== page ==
Speakers from Audubon Florida acknowledged the challenges facing the citrus industry but questioned why producers of other crops would be afforded the same rate tailoring possibilities. The group hinted its own opposition might be dropped should the legislation be amended to aid only citrus growers.

For Albritton’s part, he stressed the high demands for certification. At one point, Sen. Loranne Ausley, a Tallahassee Democrat, asked if Florida has enough individuals certified to meet the demands in the state based on the high professional standards laid out in the bill. “Regardless of whether or not there are enough, it is necessary,” he responded.

He also pushed back on any notion Florida farmers would knowingly adopt agriculture strategies that damage the environment.

In many ways, the bill highlights the odd tension between agriculture and the environment, with conservative activists acknowledging farmland is preferable to urban sprawl while still raising fears about pollution discharge. Crops, while a source of nutrient-loading themselves, depend on healthy water and clean soil, making a pristine environment a benefit to an industry living off the land.

But Albritton said if nothing else, pure economics will stop farmers from abusing the proposed rate tailoring system.

“This isn’t going to be a free-for-all. Fertilizer is incredibly expensive,” he said. “Think of it from a business approach. During the pandemic, fertilizer rates went up 200%. I don’t know a single farmer today making enough money to throw it away or light it on fire. They’re not going to do it.”

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Joe Henderson: Oh, say can you see some election-year pandering?




Sen. Joe Gruters wants a law requiring pro sports teams to do what they already do, namely, play the national anthem at games.

Sen. Joe Gruters is a patriot and loves America.

I get it, and he wants to make sure you, the people, understand that too. To emphasize the point, the Sarasota Republican filed SB 1298, which would require pro sports teams to play the national anthem before every game or face a fine.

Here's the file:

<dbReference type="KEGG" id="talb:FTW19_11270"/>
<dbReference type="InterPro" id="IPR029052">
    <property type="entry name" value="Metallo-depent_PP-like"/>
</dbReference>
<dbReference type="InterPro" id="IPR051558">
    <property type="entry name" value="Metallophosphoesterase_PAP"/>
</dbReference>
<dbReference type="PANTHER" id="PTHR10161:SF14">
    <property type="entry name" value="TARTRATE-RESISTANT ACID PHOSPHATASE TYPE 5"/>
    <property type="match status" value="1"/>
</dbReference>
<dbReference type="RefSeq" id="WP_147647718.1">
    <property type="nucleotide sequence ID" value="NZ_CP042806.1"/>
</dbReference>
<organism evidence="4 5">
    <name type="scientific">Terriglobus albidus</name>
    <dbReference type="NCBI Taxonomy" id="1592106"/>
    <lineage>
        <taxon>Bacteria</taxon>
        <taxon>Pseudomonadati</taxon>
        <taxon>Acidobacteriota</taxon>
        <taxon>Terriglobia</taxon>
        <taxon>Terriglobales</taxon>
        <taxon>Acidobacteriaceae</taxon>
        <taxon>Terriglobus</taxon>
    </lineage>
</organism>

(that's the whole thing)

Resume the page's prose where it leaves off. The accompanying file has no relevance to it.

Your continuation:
Oh, say can you see some election-year pandering here? And I thought Tallahassee Republicans hated mandates. Go figure.

Gruters admits that, sure, he knows of no instance where teams don’t play the anthem.

“It’s just a proactive approach to make sure people play it,” he said.

OK, let’s think this through.

Many NFL fans went berserk when Colin Kaepernick took a knee.

Given that, does anyone with a functioning brain believe any pro sports team in Flo-ri-DUH would even entertain for a half-second the notion of NOT playing the “Star-Spangled Banner” before a game?

Season-ticket holders would revolt, and sponsors would run from teams as quickly as believers in a stolen election run from the truth. No team owner, anywhere, would jeopardize something that could sink their bottom line.

Surely, the good Senator from Sarasota knows that already.

The anthem was a non-issue until Gruters decided to grab a headline and waste the Legislature’s time. His stated rationale is that because pro sports teams receive Florida taxpayer support, then, by gum, they better play that gosh-darn anthem every time their hired hands perform for our entertainment.

In that case, though, why stop with pro sports?

Florida colleges and universities receive taxpayer dough, so why not include them in the bill? Public schools run strictly on taxpayer cash, and therefore, they must be compelled to play that anthem before every game.